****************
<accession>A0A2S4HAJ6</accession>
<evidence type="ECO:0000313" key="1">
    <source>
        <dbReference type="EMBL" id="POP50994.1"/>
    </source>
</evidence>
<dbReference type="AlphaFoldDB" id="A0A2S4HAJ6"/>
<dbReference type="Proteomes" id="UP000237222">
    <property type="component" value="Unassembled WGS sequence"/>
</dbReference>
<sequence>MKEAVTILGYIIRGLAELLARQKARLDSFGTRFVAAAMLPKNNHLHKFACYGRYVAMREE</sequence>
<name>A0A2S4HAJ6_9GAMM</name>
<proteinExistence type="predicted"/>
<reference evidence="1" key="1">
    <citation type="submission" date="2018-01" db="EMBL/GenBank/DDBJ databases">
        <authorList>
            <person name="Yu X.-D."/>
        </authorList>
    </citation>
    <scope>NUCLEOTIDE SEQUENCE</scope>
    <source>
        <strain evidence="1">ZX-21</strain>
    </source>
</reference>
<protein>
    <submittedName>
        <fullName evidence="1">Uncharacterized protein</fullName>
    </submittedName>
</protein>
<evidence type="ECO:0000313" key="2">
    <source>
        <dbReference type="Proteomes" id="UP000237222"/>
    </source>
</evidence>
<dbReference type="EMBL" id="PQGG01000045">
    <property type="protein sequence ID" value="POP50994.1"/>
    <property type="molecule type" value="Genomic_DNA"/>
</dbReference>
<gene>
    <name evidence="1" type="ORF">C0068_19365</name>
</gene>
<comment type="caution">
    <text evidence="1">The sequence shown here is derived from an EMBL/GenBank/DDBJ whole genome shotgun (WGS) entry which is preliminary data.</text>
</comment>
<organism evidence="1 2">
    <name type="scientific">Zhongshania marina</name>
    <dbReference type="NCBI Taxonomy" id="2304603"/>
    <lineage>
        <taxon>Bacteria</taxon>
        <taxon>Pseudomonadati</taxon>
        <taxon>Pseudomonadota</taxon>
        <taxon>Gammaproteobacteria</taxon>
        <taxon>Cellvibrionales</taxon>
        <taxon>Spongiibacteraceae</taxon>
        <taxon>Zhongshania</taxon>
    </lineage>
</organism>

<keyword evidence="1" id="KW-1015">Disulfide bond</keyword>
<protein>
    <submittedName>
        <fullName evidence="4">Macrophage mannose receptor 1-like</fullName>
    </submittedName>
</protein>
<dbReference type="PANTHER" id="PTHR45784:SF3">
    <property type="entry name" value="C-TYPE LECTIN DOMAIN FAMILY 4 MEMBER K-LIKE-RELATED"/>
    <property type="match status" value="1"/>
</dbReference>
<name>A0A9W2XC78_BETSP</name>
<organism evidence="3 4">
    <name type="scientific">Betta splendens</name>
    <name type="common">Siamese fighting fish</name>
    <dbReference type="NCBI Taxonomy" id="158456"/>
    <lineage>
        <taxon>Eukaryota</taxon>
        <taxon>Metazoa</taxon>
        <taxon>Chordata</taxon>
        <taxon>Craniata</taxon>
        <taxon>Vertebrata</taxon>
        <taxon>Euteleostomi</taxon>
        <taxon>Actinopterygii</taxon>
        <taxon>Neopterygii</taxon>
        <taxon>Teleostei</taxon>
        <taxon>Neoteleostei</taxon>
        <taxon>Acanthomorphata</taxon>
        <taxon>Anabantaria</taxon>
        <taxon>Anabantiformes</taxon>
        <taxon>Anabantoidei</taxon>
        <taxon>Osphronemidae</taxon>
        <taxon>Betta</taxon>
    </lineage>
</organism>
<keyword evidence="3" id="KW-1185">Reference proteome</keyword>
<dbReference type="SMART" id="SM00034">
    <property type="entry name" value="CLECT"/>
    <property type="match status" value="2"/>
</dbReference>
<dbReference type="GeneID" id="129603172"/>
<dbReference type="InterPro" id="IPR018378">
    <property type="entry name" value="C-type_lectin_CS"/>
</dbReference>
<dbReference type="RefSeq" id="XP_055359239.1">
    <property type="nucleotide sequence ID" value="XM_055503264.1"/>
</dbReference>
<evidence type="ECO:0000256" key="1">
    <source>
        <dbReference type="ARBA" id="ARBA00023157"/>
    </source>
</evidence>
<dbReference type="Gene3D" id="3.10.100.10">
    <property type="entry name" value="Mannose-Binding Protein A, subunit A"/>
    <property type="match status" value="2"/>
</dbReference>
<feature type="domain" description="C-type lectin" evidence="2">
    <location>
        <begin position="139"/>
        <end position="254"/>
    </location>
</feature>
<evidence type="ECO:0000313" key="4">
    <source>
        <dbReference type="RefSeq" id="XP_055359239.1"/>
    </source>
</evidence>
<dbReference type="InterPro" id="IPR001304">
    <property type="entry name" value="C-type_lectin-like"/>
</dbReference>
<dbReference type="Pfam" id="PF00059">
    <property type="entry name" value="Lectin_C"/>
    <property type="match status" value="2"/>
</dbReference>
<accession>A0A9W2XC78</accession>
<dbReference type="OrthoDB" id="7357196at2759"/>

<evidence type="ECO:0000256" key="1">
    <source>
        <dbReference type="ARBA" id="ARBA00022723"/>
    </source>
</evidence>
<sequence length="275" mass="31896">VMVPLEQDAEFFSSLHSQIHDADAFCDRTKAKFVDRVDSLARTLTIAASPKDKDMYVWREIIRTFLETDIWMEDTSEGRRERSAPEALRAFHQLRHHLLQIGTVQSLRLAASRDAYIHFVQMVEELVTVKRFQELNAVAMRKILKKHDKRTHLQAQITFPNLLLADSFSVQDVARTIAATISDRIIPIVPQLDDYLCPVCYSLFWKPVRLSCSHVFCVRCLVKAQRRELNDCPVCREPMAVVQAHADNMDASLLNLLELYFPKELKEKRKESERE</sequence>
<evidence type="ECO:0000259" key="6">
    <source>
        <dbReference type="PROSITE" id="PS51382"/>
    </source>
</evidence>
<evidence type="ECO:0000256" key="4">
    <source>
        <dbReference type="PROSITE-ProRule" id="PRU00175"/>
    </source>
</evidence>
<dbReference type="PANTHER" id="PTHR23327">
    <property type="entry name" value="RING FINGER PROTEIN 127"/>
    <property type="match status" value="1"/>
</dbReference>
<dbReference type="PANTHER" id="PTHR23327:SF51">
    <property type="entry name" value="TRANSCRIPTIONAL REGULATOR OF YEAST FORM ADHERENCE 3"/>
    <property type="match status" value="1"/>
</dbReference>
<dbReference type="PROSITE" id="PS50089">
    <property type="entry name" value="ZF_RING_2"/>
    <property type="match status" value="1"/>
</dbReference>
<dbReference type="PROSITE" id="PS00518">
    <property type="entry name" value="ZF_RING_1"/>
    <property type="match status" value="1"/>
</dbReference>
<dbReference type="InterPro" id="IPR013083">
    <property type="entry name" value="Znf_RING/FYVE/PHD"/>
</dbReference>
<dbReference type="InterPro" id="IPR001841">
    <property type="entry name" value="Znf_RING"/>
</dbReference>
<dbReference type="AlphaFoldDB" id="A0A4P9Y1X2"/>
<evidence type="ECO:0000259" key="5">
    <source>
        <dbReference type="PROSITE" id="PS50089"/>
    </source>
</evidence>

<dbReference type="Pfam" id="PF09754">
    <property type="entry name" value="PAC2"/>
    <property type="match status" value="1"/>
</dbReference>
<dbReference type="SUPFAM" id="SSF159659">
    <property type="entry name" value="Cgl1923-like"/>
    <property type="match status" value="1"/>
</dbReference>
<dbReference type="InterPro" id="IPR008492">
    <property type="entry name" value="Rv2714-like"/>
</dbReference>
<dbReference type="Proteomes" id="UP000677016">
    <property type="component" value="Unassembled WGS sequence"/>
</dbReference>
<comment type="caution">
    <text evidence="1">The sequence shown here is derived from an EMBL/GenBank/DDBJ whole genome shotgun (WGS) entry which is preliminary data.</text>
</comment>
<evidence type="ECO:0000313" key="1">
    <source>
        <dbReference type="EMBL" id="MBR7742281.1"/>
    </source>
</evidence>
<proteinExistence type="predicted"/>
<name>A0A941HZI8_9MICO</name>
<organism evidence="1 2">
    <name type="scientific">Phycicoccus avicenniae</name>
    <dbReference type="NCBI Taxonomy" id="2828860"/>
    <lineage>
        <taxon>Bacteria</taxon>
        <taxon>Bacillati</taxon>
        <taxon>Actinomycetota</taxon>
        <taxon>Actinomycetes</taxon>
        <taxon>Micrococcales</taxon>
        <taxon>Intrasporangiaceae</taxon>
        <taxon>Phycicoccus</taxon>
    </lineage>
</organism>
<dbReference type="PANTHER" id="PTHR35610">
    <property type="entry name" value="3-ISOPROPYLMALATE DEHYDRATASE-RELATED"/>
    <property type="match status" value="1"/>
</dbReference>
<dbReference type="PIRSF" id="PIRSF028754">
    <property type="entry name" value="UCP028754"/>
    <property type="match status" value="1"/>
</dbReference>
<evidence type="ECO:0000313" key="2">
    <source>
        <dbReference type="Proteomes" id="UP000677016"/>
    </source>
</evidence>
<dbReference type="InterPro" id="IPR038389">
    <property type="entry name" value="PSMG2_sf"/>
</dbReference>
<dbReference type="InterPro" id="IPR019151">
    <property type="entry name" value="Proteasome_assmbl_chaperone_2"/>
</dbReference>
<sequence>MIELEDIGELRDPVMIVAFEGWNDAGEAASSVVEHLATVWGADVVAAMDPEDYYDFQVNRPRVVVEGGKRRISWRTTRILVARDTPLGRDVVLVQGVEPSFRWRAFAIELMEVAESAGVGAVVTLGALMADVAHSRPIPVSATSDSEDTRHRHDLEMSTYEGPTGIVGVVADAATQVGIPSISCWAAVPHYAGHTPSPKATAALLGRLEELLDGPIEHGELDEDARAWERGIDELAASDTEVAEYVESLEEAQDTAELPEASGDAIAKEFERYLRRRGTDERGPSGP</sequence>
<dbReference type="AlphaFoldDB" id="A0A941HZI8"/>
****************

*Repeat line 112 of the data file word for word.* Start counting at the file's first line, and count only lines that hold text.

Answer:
</dbReference>